It’s no secret that volunteering and giving back to your community comes with an array of benefits. Some are personal, such as a mood boost that makes you feel good. It also provides a sense of purpose, reduces stress and enhances a sense of belonging within your community.

But doing what you can to help your neighbors also benefits your salon by elevating your reputation within the community. It allows you to build diverse relationships outside of the wedding industry, provides positive press, and engages your staff (who also enjoy the personal benefits mentioned above).

So what can you do to make an impact in your community? Below are stories of five bridal retailers finding joy through giving back. Hopefully, they will serve as inspiration to start your own initiatives to help others.


Evey Lynn Bridal - Kirksville, Mo.


Four years ago, Evey Lynn Bridal owner Stephanie Ahrens-Mills was working late during prom season. A young lady was trying on a beautiful yellow prom gown, all smiles, so Ahrens-Mills offered to take her picture to send to her mother.

“Her mood immediately changed, and she ran into the dressing room to change,” she says. “I was so angry with myself.” The young lady came out and sat down to wait for a friend. Ahrens-Mills joined her and apologized for her comment.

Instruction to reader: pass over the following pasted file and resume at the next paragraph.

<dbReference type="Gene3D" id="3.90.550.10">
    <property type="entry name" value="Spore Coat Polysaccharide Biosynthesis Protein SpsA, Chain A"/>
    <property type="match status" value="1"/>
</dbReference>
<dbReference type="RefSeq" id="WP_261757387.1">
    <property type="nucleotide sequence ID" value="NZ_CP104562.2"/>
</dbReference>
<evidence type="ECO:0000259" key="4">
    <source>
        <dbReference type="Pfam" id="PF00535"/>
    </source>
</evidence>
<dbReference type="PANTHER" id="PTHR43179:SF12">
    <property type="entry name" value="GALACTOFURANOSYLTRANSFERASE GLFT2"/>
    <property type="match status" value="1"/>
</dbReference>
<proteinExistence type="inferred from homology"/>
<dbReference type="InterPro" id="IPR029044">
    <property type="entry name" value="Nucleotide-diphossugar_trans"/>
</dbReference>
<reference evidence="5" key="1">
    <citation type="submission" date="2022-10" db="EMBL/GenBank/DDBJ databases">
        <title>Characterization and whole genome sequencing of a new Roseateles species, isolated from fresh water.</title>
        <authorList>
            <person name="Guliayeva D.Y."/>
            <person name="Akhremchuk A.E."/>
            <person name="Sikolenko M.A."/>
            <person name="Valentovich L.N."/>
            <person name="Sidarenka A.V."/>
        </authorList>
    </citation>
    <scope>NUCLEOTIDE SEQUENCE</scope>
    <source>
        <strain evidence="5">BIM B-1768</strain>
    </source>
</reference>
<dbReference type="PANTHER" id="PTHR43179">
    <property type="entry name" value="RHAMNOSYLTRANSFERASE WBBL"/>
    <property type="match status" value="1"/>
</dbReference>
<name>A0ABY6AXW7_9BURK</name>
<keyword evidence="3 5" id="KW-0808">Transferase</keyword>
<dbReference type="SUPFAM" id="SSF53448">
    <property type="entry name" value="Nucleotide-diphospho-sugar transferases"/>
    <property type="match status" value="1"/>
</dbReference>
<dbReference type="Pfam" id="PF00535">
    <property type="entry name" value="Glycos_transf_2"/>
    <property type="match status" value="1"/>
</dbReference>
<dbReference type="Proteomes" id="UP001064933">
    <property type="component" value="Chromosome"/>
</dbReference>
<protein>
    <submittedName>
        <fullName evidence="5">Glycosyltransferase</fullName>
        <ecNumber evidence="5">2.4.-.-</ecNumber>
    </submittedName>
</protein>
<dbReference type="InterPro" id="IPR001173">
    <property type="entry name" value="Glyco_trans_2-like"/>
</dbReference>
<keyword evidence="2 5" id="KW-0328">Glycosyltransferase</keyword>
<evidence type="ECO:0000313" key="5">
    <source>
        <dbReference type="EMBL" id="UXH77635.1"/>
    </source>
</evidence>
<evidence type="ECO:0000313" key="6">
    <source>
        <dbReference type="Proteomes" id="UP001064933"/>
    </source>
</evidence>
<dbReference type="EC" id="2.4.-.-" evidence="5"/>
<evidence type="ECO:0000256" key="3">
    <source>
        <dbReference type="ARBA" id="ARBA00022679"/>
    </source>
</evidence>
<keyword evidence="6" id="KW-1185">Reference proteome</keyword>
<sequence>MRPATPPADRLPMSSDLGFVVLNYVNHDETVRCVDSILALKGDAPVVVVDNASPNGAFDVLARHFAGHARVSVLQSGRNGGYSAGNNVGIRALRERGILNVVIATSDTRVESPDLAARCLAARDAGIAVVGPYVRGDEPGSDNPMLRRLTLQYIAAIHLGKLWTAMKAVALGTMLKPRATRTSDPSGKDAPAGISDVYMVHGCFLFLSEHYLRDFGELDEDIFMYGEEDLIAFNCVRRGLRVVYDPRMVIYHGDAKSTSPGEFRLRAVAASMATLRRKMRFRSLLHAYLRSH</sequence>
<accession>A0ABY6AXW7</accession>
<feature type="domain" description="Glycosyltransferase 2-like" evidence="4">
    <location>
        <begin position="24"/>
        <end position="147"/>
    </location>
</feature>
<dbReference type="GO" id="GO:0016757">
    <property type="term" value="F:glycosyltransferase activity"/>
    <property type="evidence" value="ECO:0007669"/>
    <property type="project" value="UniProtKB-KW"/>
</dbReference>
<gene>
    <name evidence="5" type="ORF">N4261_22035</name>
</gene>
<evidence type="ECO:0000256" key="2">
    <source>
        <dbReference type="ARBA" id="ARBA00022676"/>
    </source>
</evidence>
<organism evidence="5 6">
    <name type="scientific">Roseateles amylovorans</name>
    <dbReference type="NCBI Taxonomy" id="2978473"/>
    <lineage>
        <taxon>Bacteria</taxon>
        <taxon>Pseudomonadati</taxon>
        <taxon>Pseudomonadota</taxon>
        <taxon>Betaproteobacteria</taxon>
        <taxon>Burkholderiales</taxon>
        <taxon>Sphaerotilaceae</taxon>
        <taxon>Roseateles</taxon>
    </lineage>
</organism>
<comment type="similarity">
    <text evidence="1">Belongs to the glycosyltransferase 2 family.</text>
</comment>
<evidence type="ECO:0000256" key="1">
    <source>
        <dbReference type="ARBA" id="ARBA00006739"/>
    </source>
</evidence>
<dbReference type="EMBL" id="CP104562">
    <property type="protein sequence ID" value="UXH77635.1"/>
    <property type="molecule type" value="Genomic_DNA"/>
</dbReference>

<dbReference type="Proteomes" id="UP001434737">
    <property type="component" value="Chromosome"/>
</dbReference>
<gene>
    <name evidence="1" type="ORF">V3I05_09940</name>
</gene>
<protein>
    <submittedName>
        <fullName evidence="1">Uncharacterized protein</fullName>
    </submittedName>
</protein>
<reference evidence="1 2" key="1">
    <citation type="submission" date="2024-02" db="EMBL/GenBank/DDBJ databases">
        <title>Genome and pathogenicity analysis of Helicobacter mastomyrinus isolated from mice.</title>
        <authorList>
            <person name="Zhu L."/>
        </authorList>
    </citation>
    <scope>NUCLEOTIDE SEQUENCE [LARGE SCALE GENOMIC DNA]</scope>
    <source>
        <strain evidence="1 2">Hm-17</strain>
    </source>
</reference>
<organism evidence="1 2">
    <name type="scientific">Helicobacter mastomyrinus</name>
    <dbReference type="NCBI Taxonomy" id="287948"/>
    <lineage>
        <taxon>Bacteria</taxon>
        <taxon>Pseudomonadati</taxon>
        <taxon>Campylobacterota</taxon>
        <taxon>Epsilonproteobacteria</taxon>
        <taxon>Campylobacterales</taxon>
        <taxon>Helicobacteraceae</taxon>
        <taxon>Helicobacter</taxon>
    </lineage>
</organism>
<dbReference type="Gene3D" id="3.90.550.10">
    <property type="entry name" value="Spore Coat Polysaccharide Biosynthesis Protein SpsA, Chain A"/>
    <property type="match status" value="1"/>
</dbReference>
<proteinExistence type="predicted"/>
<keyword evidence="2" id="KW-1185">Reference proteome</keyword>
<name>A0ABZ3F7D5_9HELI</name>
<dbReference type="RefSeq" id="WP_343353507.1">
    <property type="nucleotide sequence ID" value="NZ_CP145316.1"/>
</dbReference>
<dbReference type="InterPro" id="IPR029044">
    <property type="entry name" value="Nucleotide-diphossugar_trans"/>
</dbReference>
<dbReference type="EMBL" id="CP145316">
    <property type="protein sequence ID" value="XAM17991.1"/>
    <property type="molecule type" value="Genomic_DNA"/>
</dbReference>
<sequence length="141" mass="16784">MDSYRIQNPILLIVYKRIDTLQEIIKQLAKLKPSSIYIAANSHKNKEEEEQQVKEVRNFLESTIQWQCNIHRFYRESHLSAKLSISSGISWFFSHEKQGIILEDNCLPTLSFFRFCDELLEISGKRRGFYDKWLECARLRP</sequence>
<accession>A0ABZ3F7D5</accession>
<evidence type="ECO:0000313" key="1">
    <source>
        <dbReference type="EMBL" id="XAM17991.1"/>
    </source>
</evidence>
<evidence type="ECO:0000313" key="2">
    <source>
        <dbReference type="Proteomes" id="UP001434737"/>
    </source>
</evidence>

“She started crying, and said her mom would never see the dress because she was in prison and she was in foster care,” she says.

The young lady went on, explaining her foster parents couldn’t afford the dress and she also couldn’t go because her younger twin brothers hadn’t been away from her for long periods of time since entering foster care.

“It was clear this young woman had the weight of the entire world on her shoulders,” she says. “I just sat next to her and waited with her, knowing I was going to help the best I could.”

That help came in the form of a new nonprofit called Fairy Godmother, which Ahrens-Mills created to help girls in foster care or financial need obtain formalwear for school events, including scholarship interviews.

“I teamed up with our local social workers, school counselors and churches,” she says. “That was four years ago, and we now span 17 counties in Northeast Missouri.”